και έφυγα απ' τη' Σκεντερία ke efiga ap' ti' Skenderia and I left Alexandria,
να μην έχω φασαρία na min eho fasaria so I wouldn't have any trouble,
να μην έχω φασαρία na min eho fasaria so I wouldn't have any trouble,
έφυγα απ' τη' Σκεντερία efiga ap' ti' Skenderia I left Alexandria.
     
Τώρα είμαι στην Αθήνα tora ime stin Athina Now I'm in Athens,
και αγαπάω μια τσαχπίνα ke agapao mia tsahpina and I love a feisty [woman],
μια κουκλίτσα με βραβείο mia kouklitsa me vravio a prize doll,
και περνάω μεγαλείο ke pernao megalio and I'm living big.
     
Μα όσο και αν καλοπερνάω ma oso ke an kalopernao But no matter how much I'm having a good time,
μέρα νύχτα δεν ξεχνάω mera nihta den xehnao day and night I haven't forgotten
το μικρό μου Χανουμάκι to mikro mou Hanoumaki my little belly dancer:
το γλυκό μελανουράκι to gliko melanouraki the sweet dark one, (3)
το γλυκό μελανουράκι to gliko melanouraki the sweet dark one, (3)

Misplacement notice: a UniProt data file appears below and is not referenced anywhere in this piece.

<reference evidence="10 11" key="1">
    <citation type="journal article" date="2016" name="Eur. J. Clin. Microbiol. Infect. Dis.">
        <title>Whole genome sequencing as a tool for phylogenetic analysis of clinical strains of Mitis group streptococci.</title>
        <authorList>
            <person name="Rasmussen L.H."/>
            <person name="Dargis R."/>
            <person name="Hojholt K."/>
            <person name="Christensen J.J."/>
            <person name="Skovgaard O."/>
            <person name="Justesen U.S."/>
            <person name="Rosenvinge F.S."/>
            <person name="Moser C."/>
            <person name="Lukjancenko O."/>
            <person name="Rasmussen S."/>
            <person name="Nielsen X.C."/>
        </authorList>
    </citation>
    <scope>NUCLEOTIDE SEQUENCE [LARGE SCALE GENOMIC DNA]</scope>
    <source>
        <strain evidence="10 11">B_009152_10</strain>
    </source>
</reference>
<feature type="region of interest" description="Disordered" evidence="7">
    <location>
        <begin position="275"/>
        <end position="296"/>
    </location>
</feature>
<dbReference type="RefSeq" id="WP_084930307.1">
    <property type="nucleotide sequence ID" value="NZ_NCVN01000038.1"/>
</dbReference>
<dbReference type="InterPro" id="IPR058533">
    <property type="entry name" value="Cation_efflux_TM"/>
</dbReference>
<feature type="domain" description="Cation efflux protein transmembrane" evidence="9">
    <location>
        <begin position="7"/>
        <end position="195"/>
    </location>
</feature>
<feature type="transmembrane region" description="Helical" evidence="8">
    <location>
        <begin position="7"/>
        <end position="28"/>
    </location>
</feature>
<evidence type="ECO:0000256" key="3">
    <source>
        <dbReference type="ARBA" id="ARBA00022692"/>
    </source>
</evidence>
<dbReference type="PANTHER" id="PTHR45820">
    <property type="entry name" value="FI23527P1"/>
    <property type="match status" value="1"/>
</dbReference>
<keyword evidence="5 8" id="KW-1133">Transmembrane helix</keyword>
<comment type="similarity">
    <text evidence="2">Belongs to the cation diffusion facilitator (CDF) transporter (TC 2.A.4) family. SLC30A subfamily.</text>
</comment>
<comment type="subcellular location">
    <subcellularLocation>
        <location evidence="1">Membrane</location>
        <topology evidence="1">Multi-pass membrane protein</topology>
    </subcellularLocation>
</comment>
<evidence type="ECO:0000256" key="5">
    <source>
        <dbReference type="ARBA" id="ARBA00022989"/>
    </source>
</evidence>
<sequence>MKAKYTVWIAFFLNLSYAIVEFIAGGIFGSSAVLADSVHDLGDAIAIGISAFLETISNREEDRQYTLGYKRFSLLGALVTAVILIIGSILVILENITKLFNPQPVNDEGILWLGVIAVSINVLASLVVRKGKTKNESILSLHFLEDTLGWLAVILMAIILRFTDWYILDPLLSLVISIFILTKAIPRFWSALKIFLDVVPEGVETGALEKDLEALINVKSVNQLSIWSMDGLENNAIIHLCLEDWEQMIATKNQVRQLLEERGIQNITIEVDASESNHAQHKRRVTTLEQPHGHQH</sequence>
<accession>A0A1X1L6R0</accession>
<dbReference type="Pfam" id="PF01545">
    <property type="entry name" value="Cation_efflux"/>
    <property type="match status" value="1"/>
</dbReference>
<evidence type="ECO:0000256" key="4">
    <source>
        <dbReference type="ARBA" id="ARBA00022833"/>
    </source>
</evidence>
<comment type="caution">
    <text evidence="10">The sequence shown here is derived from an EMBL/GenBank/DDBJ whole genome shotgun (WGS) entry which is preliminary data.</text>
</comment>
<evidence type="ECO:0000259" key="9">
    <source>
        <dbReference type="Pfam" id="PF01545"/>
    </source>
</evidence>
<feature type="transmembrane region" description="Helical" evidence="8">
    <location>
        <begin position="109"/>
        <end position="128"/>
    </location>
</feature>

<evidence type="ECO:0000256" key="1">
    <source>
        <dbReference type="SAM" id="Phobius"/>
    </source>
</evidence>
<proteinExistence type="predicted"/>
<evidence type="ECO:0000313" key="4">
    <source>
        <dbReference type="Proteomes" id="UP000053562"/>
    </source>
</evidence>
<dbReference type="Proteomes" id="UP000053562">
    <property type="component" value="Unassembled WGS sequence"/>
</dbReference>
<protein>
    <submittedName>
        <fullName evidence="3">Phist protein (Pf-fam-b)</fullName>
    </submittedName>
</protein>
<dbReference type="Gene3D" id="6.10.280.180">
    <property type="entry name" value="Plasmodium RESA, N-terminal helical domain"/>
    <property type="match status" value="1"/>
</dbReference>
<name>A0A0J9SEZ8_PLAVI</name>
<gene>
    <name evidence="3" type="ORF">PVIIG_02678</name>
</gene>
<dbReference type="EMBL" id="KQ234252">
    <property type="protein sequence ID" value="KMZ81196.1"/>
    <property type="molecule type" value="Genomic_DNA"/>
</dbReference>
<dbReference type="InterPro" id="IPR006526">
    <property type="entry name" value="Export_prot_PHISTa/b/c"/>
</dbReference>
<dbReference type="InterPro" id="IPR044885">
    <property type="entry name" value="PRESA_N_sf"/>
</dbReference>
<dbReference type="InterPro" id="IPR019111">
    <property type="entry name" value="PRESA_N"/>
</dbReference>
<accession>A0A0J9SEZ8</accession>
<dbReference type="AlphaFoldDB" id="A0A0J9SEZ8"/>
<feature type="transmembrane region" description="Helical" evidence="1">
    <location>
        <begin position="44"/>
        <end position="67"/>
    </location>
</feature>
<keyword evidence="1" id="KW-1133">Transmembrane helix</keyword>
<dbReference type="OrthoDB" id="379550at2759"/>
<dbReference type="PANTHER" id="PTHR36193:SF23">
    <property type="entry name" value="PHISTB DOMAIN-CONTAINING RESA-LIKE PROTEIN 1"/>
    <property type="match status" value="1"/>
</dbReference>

το μικρό μου Χανουμάκι to mikro mou Hanoumaki my little belly dancer.
     
Ζαχαρένιο Χανουμάκι zaharenio Hanoumaki Sugary belly dancer,
σαν μικρό μελανουράκι san mikro melanouraki like a little dark one, (3)
το φιλώ και πάλι θέλει to filo ke pali theli I kiss [her] and [she] wants more.
Χανουμάκι μου για λέλι Hanoumaki mou ya leli My belly dancer, O night, (4)
Χανουμάκι μου για λέλι Hanoumaki mou ya leli My belly dancer, O night, (4)
το φιλώ και πάλι θέλει to filo ke pali theli I kiss [her] and [she] wants more.
  1. Here, the word "little" could refer to either her body size or her age.
  2. The word "fellaha" in the original Greek lyrics comes from Arabic. It is the female version of "farmer", and refers to a rural or village woman.
  3. This can mean either dark hair or dark skin.